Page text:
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1 The Juglans regia of Linnæus.
2 Tastes have probably altered since this was written.
3 These were rude and sometimes obscene songs sung at festivals, and more particularly marriages. While these songs were being sung at the door of the nuptial chamber, it was the custom for the husband to scramble walnuts among the young people assembled there. The walnut is the nut mentioned in Solomon's Song, vi. 11.
4 Or, more probably, from the union of the two portions of the inner shell.
5 "Tripudium sonivium:" implying that it was considered sacred to marriage, from the use made of it by the friends of the bridegroom when thrown violently against the nuptial chamber, with the view of drowning the cries of the bride. A very absurd notion, to all appearance.
6 The "Persian" nut.
7 The "king's" nut. The walnut-tree still abounds in Persia, and is found wild on the slopes of the Himalaya.
9 It is still a common notion, Fée says, that it is highly injurious to sleep beneath a walnut-tree.
10 It is still used for this purpose.
11 Red hair was admired by the Romans. The Roman females used this juice also for dyeing their hair when grey.
12 They are not entirely separate.
13 The Corylus avellana maxima of Willdenow.
14 The filbert, the Corylus tubulosa of Willdenow.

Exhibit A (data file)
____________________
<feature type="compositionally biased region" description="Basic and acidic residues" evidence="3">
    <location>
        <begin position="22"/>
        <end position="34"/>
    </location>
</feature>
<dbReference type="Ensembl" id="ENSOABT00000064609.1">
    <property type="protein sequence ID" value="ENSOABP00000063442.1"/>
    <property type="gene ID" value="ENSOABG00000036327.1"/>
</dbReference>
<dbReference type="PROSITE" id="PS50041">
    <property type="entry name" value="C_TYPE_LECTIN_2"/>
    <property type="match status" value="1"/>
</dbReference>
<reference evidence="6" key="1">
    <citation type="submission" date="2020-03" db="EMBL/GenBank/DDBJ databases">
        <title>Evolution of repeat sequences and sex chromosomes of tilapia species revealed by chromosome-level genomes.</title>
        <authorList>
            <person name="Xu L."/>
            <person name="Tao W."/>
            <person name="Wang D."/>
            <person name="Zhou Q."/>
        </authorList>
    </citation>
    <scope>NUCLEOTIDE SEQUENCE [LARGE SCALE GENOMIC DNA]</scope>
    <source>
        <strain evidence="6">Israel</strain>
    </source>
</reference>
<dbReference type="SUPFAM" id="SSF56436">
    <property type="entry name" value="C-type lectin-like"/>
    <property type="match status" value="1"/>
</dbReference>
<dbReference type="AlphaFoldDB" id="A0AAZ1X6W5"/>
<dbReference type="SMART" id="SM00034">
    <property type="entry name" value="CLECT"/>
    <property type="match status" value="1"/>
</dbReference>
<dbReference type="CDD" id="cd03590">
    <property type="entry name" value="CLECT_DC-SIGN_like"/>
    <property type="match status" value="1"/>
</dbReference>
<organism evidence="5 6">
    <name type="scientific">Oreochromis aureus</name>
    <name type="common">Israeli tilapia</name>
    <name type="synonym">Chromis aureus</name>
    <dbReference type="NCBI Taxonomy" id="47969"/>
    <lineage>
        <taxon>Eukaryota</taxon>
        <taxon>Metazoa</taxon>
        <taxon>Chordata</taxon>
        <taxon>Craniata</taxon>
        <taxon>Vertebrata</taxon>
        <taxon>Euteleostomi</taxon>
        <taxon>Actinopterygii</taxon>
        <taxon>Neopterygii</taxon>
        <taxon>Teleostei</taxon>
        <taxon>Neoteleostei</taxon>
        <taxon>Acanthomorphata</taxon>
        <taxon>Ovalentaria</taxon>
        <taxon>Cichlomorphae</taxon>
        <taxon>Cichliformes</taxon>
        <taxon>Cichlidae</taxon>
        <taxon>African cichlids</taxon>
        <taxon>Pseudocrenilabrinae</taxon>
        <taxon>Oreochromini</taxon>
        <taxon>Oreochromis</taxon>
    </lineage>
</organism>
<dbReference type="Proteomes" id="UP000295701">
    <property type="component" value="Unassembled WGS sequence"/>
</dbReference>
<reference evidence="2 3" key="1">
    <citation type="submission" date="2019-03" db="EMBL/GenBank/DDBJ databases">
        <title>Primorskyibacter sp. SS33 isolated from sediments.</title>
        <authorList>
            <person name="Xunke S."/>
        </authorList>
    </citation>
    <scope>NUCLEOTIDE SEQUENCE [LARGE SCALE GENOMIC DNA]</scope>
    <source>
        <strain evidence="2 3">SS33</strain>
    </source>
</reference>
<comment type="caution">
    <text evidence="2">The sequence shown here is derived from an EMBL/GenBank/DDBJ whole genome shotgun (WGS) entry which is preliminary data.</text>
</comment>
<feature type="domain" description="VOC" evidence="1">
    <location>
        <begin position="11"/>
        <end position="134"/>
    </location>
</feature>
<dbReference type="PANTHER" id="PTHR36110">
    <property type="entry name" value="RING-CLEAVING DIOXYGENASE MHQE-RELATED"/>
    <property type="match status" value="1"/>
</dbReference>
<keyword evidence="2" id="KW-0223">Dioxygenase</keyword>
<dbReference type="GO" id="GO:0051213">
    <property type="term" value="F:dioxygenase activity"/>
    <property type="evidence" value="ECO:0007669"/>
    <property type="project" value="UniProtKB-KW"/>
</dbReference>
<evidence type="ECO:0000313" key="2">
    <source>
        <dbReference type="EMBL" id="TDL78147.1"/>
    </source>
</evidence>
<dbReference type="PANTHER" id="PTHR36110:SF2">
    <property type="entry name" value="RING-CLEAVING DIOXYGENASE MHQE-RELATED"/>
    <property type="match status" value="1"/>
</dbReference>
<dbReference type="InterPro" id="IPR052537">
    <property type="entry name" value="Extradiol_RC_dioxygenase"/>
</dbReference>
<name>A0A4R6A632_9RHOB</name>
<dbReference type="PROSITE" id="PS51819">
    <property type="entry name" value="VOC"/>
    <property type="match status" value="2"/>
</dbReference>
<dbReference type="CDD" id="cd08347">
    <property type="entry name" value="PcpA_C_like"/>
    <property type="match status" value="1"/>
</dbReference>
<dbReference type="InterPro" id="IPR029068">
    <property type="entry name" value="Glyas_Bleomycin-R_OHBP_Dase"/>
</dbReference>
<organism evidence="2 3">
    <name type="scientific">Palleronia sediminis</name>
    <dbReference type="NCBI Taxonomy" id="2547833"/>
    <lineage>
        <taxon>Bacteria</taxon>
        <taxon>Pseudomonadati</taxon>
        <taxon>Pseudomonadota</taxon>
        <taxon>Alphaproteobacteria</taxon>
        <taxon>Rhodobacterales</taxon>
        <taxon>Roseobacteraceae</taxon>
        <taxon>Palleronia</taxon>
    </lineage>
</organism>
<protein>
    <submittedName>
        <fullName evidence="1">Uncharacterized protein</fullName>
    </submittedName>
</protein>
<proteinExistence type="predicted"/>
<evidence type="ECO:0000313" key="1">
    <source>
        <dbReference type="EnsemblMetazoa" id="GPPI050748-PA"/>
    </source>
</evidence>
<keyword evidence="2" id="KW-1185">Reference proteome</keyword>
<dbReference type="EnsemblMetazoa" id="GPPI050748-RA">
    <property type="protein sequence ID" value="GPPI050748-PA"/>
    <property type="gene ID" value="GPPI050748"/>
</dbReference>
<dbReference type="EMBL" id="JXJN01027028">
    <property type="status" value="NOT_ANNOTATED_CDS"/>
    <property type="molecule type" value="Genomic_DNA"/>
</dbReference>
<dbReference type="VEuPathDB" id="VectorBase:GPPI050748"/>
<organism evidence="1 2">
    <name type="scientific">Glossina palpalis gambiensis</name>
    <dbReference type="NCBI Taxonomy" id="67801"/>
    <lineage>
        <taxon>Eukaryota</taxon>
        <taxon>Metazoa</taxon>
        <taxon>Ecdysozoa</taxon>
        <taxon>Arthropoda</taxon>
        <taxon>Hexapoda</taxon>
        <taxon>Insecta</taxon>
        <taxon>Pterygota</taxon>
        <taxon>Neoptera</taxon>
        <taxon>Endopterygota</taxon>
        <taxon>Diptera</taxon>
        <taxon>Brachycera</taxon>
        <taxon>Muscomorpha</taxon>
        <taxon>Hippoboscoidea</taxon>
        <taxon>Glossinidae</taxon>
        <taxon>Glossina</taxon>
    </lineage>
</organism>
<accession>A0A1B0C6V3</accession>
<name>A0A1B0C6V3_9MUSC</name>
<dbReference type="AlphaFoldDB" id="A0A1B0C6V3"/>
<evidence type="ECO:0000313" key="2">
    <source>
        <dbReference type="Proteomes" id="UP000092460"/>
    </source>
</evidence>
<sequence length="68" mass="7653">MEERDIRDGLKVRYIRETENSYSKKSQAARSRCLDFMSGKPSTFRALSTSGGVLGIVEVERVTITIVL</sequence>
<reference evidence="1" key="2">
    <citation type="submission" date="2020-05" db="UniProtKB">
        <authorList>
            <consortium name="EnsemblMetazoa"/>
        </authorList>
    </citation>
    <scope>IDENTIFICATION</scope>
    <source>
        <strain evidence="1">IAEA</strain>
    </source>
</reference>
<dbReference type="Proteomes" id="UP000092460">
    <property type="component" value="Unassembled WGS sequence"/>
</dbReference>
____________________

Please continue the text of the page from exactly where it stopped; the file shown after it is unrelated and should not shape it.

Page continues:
15 Abellinum, in Campania. See B. iii. c. 9.
16 The down on the nut is more apparent when it is young; but it is easily rubbed off. The outer coat is probably meant.
17 Hazel nuts are sometimes roasted in some parts of Europe, but not with us.
18 The Amygdalus communis of Linnæus.
19 De Re Rust. c. 8. Some think that this was the bitter almond; and the word "acriore," used by Pliny, would almost seem to imply that such is the case.
20 Apparently the "smooth" or "bald" nut. May not a variety something like the hickory nut of America be meant?
21 Festus says that a kind of nut was so called, because the Prænestines, when besieged by Hannibal at Casilinum, subsisted upon them. See Livy, B. xxiii. Fée considers it only another name for the common hazel nut.
22 De Re Rust, c. 145.
23 The soft-shelled almond, or princess almond of the French: the Amygdalus communis fragilis of naturalists.
24 This last variety does not seem to have been identified: the hard-shell almonds do not appear to be larger than the others.
25 Or "soft" almond, a variety only of the Amygdalus fragilis.
26 There is little doubt that Fée is right in his assertion, that this great personage imposed on our author; as no trees of this family are known to bear two crops.
27 B. xiii. c. 10.
28 In c. xxi. of this Book.
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